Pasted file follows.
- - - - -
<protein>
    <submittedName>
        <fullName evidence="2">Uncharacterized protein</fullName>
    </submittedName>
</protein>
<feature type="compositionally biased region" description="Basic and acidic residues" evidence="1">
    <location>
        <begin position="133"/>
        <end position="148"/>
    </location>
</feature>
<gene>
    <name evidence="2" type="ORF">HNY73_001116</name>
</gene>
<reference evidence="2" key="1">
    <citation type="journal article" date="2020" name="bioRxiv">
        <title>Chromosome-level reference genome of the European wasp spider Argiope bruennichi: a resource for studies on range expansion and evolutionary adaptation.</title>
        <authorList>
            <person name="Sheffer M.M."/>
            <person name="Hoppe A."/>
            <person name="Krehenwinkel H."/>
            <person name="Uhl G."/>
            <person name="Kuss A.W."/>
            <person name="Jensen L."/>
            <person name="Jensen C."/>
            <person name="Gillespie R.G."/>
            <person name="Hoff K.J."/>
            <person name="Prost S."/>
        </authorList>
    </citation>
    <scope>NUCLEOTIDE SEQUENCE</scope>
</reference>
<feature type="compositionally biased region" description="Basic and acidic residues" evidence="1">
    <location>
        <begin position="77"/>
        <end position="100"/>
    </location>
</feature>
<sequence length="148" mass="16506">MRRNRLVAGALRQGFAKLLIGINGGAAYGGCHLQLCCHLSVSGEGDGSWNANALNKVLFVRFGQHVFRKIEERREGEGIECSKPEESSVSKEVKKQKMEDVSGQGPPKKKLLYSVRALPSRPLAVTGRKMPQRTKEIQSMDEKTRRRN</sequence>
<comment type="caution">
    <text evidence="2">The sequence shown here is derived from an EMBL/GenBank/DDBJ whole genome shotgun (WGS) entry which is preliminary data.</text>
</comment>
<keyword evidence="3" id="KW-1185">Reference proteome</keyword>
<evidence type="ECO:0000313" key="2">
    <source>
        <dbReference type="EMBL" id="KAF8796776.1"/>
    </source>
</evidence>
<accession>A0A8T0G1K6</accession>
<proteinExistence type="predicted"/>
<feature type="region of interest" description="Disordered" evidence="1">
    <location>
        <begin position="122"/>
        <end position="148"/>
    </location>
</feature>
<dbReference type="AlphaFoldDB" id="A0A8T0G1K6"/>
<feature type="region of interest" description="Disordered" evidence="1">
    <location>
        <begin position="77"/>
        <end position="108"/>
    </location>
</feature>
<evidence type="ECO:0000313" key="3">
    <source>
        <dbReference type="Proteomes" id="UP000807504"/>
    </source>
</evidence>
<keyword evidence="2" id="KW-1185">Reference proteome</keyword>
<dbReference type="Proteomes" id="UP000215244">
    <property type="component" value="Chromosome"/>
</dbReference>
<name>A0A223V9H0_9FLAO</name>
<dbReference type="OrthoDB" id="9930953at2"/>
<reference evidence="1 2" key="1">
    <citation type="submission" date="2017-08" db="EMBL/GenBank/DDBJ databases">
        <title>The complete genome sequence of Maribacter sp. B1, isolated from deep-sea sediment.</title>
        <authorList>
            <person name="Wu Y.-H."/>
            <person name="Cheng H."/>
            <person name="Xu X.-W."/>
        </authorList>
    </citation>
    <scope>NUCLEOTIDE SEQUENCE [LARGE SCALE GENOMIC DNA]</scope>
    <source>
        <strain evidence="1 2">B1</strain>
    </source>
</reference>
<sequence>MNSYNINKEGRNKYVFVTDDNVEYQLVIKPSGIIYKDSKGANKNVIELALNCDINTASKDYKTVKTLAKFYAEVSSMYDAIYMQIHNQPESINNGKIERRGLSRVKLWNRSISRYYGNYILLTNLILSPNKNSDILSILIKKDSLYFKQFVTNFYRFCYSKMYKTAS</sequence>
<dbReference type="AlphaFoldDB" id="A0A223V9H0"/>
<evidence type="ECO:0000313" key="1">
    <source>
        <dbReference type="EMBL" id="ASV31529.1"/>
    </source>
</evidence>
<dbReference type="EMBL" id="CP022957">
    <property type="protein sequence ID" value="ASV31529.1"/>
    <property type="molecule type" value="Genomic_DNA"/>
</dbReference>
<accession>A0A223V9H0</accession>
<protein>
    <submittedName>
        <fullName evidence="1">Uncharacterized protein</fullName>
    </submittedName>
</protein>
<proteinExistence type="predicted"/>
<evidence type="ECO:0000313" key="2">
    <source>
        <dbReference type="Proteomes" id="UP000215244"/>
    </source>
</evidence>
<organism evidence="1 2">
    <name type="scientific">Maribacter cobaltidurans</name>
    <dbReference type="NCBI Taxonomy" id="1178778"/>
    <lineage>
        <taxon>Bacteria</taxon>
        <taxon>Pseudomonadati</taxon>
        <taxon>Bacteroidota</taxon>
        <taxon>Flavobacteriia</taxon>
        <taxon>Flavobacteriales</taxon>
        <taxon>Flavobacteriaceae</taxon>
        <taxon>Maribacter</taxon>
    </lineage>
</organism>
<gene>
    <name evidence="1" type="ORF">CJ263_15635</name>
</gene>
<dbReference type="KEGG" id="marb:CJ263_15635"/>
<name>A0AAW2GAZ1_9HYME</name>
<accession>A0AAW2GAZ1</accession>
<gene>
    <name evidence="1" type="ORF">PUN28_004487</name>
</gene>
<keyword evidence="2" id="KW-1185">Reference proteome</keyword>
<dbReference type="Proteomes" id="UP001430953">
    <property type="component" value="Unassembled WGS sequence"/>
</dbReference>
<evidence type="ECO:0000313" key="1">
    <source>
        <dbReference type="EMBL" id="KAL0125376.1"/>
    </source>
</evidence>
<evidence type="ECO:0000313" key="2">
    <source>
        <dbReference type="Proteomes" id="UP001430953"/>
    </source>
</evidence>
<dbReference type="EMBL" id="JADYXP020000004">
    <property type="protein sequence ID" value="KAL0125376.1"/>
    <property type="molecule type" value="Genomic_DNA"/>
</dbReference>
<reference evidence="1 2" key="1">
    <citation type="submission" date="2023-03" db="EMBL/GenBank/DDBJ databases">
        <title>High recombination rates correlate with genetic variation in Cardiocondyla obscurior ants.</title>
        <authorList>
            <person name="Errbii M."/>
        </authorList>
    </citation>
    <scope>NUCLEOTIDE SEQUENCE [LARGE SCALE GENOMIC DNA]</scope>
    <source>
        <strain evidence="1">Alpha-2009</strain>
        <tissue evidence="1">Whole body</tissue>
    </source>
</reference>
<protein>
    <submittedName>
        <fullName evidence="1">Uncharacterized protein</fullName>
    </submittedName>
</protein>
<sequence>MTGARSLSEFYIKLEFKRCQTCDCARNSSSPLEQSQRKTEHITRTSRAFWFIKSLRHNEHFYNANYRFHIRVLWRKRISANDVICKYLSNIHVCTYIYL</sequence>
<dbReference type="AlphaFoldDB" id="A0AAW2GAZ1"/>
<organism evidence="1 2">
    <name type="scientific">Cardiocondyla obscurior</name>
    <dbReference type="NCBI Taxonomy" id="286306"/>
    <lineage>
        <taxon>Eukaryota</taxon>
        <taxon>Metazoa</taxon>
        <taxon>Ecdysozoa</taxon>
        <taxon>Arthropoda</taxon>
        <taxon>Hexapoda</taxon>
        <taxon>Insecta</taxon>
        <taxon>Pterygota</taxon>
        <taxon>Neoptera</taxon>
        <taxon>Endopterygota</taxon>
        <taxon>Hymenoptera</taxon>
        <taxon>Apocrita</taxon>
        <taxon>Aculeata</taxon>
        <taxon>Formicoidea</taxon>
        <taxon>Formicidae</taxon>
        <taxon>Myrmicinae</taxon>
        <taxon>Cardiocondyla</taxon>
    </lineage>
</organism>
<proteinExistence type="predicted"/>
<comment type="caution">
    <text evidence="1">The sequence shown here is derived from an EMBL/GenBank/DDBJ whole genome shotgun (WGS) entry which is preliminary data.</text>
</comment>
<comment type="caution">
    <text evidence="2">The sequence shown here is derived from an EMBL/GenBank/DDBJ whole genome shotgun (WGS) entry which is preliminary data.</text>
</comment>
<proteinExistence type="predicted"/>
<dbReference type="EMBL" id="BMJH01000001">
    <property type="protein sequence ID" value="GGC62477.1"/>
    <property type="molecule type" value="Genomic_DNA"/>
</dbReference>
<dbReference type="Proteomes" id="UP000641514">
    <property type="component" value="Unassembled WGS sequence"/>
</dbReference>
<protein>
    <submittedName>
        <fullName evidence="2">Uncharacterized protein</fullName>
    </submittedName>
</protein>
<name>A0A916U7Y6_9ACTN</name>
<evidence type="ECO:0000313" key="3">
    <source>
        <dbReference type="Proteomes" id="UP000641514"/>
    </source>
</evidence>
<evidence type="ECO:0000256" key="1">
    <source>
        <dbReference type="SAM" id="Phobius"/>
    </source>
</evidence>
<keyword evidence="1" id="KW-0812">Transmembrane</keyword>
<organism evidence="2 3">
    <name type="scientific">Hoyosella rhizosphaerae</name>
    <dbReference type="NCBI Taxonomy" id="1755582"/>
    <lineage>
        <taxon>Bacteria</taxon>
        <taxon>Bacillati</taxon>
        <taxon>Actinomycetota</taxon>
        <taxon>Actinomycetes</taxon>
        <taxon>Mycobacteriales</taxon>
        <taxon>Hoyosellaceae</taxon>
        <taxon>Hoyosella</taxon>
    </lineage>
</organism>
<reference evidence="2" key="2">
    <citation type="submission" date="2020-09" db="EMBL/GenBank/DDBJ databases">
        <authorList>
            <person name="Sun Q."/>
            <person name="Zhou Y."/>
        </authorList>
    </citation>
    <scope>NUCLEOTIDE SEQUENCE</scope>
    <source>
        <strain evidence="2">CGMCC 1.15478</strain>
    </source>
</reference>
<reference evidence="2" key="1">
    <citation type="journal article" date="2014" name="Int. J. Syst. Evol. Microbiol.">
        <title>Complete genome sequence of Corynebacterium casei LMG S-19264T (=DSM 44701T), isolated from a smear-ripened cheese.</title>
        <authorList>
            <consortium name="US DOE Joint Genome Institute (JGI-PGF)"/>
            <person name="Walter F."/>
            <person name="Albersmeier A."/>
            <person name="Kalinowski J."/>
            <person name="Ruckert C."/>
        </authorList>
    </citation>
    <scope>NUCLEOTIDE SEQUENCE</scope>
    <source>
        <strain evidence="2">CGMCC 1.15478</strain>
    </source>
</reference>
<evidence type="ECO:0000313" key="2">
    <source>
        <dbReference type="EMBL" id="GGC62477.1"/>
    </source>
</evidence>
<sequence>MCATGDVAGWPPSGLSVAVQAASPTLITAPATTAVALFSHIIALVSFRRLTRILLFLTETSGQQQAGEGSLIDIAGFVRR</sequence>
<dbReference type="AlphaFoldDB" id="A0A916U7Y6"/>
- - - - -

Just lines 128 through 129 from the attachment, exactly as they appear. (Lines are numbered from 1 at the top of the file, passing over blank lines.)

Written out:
<dbReference type="KEGG" id="marb:CJ263_15635"/>
<name>A0AAW2GAZ1_9HYME</name>